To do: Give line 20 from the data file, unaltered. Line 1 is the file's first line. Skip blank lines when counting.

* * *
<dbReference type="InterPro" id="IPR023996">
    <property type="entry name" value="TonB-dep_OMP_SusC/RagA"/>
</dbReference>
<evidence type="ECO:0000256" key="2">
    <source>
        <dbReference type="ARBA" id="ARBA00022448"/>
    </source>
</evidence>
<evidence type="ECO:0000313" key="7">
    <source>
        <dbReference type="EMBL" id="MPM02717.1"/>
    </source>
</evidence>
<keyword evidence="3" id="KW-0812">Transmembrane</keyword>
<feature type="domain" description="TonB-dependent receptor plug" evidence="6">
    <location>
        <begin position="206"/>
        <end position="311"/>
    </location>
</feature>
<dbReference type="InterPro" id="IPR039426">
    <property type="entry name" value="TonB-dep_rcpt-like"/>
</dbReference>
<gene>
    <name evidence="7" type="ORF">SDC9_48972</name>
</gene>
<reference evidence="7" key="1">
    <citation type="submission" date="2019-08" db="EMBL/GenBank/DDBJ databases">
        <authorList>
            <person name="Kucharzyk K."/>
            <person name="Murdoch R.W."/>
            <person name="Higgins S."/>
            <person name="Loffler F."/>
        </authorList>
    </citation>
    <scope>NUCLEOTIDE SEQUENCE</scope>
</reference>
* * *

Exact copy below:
</feature>